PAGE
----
On Monday evening, a day before his party would come out on top of Israel's elections by an impressive margin, Israeli Prime Minister Benjamin Netanyahu performed an act of political survival by renouncing his previous support of a two-state solution to the Israeli-Palestinian conflict.
The move earned him both international scorn and domestic support, particularly in the form of the votes that his Likud Party cannibalized from the Israeli right at the polls. Prior to the reversal, Netanyahu's prospects for re-election were uncertain; polls indicated that the center-left Zionist Union Party was poised to score more seats than Bibi's Likud, potentially opening up space for a new occupant in the prime minister's office in Jerusalem.
On Thursday, Netanyahu performed yet another act of political survival by disavowing his disavowal. In his first interview after the elections, Netanyahu equivocated on his "not on my watch" stance on Palestinian statehood, offering instead that his statement had been a reflection of what was currently possible rather than what was desirable.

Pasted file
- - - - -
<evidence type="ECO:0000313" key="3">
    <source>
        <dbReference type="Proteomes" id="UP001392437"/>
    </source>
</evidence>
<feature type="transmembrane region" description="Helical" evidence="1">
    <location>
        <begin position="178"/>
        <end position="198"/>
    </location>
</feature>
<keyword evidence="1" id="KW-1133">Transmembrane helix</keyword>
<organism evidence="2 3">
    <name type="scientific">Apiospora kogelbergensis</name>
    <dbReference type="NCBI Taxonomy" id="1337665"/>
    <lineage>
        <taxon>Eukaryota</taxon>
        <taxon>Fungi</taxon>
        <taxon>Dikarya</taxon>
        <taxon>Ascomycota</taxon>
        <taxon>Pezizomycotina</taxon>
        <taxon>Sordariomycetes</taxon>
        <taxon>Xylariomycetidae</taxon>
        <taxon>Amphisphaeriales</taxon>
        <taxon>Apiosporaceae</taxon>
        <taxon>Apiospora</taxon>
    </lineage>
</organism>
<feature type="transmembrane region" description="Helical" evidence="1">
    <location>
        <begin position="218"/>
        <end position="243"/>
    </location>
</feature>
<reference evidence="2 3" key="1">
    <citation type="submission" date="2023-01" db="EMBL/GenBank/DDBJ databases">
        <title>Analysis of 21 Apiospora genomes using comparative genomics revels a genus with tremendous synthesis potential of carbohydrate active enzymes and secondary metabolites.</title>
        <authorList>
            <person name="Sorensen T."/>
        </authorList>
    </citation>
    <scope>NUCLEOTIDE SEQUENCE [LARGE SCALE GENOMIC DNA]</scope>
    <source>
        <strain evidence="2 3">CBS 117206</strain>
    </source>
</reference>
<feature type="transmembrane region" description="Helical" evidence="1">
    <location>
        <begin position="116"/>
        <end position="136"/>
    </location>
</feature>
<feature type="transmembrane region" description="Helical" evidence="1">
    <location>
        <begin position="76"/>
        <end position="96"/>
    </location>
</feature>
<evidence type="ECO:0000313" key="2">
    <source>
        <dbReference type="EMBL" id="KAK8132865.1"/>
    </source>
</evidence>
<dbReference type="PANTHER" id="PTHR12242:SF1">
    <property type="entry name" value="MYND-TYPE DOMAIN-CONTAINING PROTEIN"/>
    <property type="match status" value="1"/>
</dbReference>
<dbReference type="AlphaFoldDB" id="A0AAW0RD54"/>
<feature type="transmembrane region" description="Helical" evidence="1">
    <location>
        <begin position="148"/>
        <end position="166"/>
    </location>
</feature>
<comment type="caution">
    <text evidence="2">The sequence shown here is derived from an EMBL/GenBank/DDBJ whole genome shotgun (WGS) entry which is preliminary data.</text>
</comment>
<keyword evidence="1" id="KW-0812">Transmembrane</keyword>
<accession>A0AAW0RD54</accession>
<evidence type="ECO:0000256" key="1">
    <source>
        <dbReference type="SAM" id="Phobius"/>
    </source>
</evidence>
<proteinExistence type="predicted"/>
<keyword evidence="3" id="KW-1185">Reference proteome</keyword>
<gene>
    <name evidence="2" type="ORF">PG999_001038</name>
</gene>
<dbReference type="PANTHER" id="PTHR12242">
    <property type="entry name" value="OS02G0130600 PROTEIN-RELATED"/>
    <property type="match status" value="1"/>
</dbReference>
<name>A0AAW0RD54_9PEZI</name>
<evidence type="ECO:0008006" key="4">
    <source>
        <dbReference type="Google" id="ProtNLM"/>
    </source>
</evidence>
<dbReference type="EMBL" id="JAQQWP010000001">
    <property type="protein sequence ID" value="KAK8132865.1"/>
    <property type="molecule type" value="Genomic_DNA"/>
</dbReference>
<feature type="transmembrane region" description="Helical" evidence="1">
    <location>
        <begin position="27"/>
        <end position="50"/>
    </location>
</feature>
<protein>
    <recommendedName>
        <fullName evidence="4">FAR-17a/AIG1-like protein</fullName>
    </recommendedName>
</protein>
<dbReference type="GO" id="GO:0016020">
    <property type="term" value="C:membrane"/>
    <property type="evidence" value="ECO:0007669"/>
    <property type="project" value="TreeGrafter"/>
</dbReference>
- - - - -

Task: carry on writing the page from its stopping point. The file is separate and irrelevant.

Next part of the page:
“I don’t want a one-state solution; I want a sustainable, peaceful two-state solution, but for that, circumstances have to change," he told NBC News. "I was talking about what is achievable and what is not achievable. We have to have real negotiations with people who are committed to peace.”